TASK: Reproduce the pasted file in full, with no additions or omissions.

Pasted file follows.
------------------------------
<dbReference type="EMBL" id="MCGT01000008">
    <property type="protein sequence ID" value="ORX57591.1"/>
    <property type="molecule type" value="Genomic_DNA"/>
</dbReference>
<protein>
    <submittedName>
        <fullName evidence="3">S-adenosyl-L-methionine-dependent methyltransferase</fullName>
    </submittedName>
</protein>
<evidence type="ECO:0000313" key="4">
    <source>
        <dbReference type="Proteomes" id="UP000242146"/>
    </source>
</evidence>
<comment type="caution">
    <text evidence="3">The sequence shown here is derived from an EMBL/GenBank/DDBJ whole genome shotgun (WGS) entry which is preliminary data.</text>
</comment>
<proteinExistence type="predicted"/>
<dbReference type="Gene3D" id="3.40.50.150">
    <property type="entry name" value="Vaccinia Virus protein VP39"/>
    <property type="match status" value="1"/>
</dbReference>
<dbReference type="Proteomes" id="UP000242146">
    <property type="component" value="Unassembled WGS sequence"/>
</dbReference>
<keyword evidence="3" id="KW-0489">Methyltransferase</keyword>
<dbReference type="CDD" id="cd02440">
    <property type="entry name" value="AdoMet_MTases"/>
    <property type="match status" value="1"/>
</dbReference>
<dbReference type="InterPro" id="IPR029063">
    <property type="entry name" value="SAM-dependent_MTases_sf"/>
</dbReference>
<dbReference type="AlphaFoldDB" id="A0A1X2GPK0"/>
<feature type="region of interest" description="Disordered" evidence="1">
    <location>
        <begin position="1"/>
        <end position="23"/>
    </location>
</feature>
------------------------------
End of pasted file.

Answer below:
<dbReference type="EMBL" id="MCGT01000008">
    <property type="protein sequence ID" value="ORX57591.1"/>
    <property type="molecule type" value="Genomic_DNA"/>
</dbReference>
<protein>
    <submittedName>
        <fullName evidence="3">S-adenosyl-L-methionine-dependent methyltransferase</fullName>
    </submittedName>
</protein>
<evidence type="ECO:0000313" key="4">
    <source>
        <dbReference type="Proteomes" id="UP000242146"/>
    </source>
</evidence>
<comment type="caution">
    <text evidence="3">The sequence shown here is derived from an EMBL/GenBank/DDBJ whole genome shotgun (WGS) entry which is preliminary data.</text>
</comment>
<proteinExistence type="predicted"/>
<dbReference type="Gene3D" id="3.40.50.150">
    <property type="entry name" value="Vaccinia Virus protein VP39"/>
    <property type="match status" value="1"/>
</dbReference>
<dbReference type="Proteomes" id="UP000242146">
    <property type="component" value="Unassembled WGS sequence"/>
</dbReference>
<keyword evidence="3" id="KW-0489">Methyltransferase</keyword>
<dbReference type="CDD" id="cd02440">
    <property type="entry name" value="AdoMet_MTases"/>
    <property type="match status" value="1"/>
</dbReference>
<dbReference type="InterPro" id="IPR029063">
    <property type="entry name" value="SAM-dependent_MTases_sf"/>
</dbReference>
<dbReference type="AlphaFoldDB" id="A0A1X2GPK0"/>
<feature type="region of interest" description="Disordered" evidence="1">
    <location>
        <begin position="1"/>
        <end position="23"/>
    </location>
</feature>